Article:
You may wish to adjust the drum speed during your roast to make use of the direct heat that results from a slower RPM. Just as you adjust temperature at different stages of roasting, drum speed can be used to help flavor and aroma development. By dialing down the speed, you can keep beans in the development stage for longer.
Mark says that “it is possible that it [drum speed] would have an advantage with espresso. You are looking for a different flavor set when roasting for espresso.”
But Ida cautions that experimenting with drum size can be risky. She says to “be prepared to lose beans when experimenting. If you do not have any issues with your roaster, and your profiles are working perfectly, I would be careful when starting to work with drum speed, as it changes your parameters, adds another variable, and you need to work with all your profiles again.”
Emptying a roaster in Denver, Colorado. Credit: Devon Barker
Ideal RPM & Other Factors to Consider
There is no definite rule about the ideal drum speed, but the general consensus is that the larger a drum barrel, the slower it should run. For example, Scott Rao recommends 70–80 RPM for a 1–2 kg roaster and 40–44 RPM for a 60 kg drum. But he makes note that the drum diameter is the determining factor, not the machine’s capacity.
You can check the speed of your roaster by making a mark on the edge of the drum. Wait until our machine is at working speed and then count how many times the mark passes a fixed point in one minute. This is your RPM.
Joanna Alm is a roaster at Drop Coffee Roasters in Stockholm. She tells me that the type of heat used should be a consideration when deciding whether to adjust drum speed. “Roasting is about finding your roast’s optimal settings for what taste profile you wish to achieve for your coffee. A limit of gas, air, and drum speed will all hold your abilities back,” she says.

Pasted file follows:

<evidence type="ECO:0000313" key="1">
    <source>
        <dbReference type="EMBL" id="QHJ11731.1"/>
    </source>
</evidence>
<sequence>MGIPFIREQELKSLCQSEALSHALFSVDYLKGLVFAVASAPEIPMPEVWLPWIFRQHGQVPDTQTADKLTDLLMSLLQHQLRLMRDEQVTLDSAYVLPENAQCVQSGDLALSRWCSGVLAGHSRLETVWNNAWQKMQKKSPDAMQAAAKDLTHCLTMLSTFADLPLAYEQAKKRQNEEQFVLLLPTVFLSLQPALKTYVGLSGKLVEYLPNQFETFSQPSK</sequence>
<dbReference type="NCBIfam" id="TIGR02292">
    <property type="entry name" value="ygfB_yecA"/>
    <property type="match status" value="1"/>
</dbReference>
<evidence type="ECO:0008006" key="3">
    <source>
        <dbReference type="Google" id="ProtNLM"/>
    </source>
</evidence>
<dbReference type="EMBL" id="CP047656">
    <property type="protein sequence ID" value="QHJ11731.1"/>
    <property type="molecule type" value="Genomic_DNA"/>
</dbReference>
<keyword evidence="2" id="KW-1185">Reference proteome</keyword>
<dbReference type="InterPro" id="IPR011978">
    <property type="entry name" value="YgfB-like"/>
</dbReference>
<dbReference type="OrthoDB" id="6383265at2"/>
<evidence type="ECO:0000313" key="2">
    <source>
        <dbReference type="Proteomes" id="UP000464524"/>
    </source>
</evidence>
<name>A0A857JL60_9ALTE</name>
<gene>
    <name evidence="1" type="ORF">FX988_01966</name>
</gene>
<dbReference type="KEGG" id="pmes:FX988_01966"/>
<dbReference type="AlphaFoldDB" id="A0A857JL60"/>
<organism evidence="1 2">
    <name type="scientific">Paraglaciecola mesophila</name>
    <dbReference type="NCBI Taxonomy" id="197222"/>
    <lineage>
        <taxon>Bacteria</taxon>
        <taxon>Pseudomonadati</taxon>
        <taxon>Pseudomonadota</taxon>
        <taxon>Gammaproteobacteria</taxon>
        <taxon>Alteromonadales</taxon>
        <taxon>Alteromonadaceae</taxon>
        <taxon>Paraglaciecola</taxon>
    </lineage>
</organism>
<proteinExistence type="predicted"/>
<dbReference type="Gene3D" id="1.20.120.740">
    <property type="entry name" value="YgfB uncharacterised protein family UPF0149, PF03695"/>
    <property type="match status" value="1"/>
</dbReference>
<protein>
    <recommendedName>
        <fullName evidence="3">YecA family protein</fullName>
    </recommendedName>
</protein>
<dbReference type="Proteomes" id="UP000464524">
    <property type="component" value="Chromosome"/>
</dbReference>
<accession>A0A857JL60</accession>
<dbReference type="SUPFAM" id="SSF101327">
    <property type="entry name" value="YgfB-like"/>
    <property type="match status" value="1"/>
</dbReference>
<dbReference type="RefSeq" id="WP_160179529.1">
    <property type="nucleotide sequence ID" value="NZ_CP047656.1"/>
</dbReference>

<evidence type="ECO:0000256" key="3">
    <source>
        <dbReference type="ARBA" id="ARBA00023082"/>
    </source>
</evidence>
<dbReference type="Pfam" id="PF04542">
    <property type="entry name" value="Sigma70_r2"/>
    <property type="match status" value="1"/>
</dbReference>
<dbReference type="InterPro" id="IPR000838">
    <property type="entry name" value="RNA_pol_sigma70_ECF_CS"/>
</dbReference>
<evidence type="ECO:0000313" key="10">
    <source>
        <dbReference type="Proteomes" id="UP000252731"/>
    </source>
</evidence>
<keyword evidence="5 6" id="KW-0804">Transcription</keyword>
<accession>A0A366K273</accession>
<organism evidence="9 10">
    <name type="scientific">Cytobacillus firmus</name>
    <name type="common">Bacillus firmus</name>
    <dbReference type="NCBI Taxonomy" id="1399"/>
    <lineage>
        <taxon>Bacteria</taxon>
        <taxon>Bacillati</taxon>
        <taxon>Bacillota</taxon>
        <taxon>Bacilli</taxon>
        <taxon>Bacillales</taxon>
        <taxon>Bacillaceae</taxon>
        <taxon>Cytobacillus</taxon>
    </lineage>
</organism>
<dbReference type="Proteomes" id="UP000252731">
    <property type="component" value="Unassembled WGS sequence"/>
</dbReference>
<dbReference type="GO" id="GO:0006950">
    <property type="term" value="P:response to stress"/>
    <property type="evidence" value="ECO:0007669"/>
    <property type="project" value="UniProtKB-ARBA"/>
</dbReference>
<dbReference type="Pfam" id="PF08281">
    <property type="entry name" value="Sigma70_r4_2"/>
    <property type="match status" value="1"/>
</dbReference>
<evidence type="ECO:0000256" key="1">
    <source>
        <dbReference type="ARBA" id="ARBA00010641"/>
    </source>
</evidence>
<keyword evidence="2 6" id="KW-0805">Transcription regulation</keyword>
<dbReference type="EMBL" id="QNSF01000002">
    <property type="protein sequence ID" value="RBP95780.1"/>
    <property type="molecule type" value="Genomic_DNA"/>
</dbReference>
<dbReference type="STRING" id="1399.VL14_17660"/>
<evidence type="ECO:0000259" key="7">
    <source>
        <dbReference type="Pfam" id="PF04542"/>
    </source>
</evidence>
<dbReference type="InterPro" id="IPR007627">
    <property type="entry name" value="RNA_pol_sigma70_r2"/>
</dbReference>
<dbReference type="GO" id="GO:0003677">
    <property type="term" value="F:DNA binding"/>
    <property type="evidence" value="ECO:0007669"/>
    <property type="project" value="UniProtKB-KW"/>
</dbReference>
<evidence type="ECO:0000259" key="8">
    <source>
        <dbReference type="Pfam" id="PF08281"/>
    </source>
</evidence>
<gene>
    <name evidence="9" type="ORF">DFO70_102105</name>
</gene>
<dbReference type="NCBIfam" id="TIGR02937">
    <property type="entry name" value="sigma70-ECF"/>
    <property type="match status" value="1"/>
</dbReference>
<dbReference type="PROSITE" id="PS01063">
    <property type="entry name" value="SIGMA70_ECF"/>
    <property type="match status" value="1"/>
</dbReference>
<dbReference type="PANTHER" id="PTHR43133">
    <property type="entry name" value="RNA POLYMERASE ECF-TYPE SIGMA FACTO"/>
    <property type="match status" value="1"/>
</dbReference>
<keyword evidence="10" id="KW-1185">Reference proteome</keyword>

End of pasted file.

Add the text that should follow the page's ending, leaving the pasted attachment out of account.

“A higher or lower drum speed is better, depends on if you are roasting with convention or conduction heat. How hot your drum gets, the drum materials and the batch size impact how the coffee is roasting.”
Even if you choose not to vary your drum speed, it might be worth taking note of your RPM. If you notice scorched beans or baked notes that you can’t troubleshoot, check it again to make sure you don’t have a mechanical fault that has caused the roaster to slow down or speed up.
A roaster checks the roast. Credit: Battlecreek Coffee Roasters
Drum speed is just one more factor to consider when roasting coffee. When manipulated intentionally, it can be used to your advantage. But it may be easier and more accurate to change other variables, such as airflow or temperature.
Make sure that your roaster is running at a consistent drum speed by taking note of your RPM and checking it periodically. It’s one thing to purposely adjust the speed, but another to accidentally vary it. Understanding RPM can help you solve issues with subpar roasting results and contribute to you to creating great coffee.